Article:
Scrumptious Strawberry-Prosciutto Appetizers from Lucca in Irvine

Cathy Pavlos, executive chef and co-proprietor of Lucca in Irvine, has a talent for teaming unexpected flavors to create Italian comfort food at its very best.

The restaurant’s deli features both imported and domestic meats and cheeses, and it’s often a selection from that chilled case that turns a good dish into something irresistible.

Pavlos’ prosciutto wrapped strawberries are one example. These luscious appetizers are a combination of smoky, sweet, and salty flavors. The large ripe berries are heated just-enough to caramelize the cut side. This can be accomplished one of three ways: atop the stove on a heated grillpan, in the oven under the broiler, or with the flame of a torch.

She prefers the torch method because it is quicker when you are prepping in volume. But she doesn’t use one of those sissy kitchen torches from a cookware shop. She bought her larger, honest-to-goodness-sized torch at the hardware store.

If you like, you can use ripe fresh peaches instead of strawberries,” she says, “but make sure to adjust the addition of the sweetener (honey or turbinado sugar) depending on which technique you use.

“You can put the honey on the fruit before you broil it in the oven, but if you are using a grillpan, put the honey on after you grill it. Or if using a torch, don’t use honey. Instead sprinkle with some turbinado (coarse crystal raw sugar) and brulee it.”

OR, if it’s dessert you’re looking for, how about these strawberries from my friend Cheryl Hall?

She cuts the berries in quarters leaving it attached at the stem end, then pipes in a filling of mascarpone and melted white chocolate.

More on that next week …

Pavlos’ Prosciutto-Wrapped Berries with Mascarpone
Yield: 12 servings
6 large, ripe strawberries, unhulled
Honey or turbinado sugar, see Step #2
About 3 or 4 dried figs
12 very thin slices prosciutto
About 1/3 cup mascarpone placed in pastry bag with star tip
Optional garnish for platter: sprigs of fresh mint and fresh blackberries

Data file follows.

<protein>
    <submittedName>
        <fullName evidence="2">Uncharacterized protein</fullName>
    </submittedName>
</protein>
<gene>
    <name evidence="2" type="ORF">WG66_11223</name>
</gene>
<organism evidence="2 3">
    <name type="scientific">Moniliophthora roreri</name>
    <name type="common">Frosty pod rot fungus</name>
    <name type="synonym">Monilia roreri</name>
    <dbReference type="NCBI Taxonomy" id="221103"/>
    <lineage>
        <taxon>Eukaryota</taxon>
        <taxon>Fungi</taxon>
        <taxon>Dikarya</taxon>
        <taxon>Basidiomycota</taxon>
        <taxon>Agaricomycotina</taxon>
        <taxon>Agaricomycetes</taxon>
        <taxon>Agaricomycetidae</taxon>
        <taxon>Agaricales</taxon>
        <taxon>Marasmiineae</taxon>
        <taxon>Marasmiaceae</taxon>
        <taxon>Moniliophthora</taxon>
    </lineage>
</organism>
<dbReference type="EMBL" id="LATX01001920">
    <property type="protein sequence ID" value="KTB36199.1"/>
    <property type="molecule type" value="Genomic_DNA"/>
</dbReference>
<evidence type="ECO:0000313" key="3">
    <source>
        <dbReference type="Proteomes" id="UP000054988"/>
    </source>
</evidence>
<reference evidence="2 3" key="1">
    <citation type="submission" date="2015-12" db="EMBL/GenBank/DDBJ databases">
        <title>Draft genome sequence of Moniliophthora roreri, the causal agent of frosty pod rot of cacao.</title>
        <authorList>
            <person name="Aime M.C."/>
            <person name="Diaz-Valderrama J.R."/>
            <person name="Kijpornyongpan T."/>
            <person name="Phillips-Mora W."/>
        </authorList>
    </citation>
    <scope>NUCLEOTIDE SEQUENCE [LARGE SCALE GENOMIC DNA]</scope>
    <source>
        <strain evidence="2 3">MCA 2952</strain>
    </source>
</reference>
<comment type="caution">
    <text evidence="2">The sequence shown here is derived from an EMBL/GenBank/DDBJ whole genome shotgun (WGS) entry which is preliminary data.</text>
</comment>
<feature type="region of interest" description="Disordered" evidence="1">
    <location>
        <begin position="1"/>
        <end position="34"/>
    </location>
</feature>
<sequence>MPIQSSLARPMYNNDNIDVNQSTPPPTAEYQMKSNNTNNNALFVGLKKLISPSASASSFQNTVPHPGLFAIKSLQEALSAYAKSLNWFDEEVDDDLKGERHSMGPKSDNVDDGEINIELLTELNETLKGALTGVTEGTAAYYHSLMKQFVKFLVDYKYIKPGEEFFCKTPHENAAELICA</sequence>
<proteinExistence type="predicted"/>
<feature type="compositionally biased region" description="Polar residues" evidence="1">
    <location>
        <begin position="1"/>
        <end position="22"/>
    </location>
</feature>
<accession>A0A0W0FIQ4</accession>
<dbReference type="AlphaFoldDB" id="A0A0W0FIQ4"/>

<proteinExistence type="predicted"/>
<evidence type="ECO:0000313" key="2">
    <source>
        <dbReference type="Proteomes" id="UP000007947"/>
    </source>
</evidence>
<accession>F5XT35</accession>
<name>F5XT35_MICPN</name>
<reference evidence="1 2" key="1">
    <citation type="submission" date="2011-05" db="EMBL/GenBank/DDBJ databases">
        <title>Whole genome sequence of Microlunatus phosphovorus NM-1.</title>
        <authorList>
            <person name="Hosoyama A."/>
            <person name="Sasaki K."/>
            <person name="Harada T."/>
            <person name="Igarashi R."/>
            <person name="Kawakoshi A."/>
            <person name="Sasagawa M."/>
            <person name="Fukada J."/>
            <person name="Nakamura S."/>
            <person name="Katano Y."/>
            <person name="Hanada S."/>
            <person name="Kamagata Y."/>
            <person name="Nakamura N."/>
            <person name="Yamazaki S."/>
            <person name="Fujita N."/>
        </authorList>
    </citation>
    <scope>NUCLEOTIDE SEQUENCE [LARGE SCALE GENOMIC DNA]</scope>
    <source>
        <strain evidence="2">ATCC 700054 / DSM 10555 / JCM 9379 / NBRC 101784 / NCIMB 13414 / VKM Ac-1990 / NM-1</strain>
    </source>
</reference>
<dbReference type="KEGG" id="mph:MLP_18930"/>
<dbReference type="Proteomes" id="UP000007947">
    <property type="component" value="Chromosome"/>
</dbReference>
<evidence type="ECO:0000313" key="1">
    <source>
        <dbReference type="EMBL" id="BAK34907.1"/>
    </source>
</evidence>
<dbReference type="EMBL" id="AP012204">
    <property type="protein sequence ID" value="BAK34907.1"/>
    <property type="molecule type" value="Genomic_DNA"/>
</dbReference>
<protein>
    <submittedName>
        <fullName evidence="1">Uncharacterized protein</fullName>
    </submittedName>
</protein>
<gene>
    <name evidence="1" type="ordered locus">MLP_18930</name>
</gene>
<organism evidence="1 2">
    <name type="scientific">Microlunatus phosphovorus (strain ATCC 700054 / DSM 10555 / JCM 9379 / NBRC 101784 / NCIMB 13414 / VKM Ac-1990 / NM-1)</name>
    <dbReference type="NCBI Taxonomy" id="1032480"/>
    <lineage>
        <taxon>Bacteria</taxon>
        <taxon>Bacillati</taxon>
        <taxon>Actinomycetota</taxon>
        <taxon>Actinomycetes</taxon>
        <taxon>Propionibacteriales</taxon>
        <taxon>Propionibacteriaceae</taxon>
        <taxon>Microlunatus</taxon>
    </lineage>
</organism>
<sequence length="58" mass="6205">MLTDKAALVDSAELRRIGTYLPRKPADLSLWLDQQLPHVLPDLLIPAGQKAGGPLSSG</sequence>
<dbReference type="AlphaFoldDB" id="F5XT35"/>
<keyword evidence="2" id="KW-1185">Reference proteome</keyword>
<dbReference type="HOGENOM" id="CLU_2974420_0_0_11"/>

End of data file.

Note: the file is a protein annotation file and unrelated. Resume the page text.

1. Cut berries in half from top to bottom, leaving on as much of the green top as possible. Lightly caramelize the cut side of each berry; you don’t want the fruit to end up mushy, so keep an eye on the berries and don’t over-caramelize.
2. To caramelize under broiler: Preheat broiler and place rack 6- to 8-inches below broiler element. Place berries cut side up on a rimmed baking sheet and drizzle with just enough honey to lightly coat the top. Broil until just starting to lightly brown. To caramelize using a grillpan, heat the grillpan and brush with a smidgen of vegetable or canola oil. Grill until lightly grilled marked; remove from heat and brush the cut sides with a little honey. To caramelize with a torch, sprinkle cut surface with a little turbinado sugar and use torch to lightly caramelize cut surfaces.
3. Cut dried figs in half (or quarters, depending on strawberry size) and when cool enough to handle, place a fig half in the cavity (hollow portion) of each strawberry. Wrap each berry with prosciutto.
4. Just before serving, use a pastry bag fitted with a star tip, to pipe a smidgen of mascarpone cheese between the fig and the prosciutto inside each appetizer. Place on platter and serve. If desired, garnish platter with sprigs of fresh mint and fresh blackberries.
Husband-co-owner Elliott Pavlos serves as General Manager/Sommelier, while Cathy Pavlos oversees the kitchen and ever-changing menu. Lucca is in the Quail Hill Village Center in Irvine, 6507 Quail Hill Parkway, Irvine 949- 725-1773.

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QUICK TIP FROM MELISSA’S:  Kumquats are delectable stuffed with a store-bought soft herb-and-garlic cheese.

Cut off the stem end and use the small end of a melon-baller to scoop out the interior. Spoon in the cheese, and voila! Easy.

Kumquats are like inside-out oranges.

The outside is sweet and the inside is tart.

They are generally in season from November to July.

 

                                                                                              cathythomascooks.com

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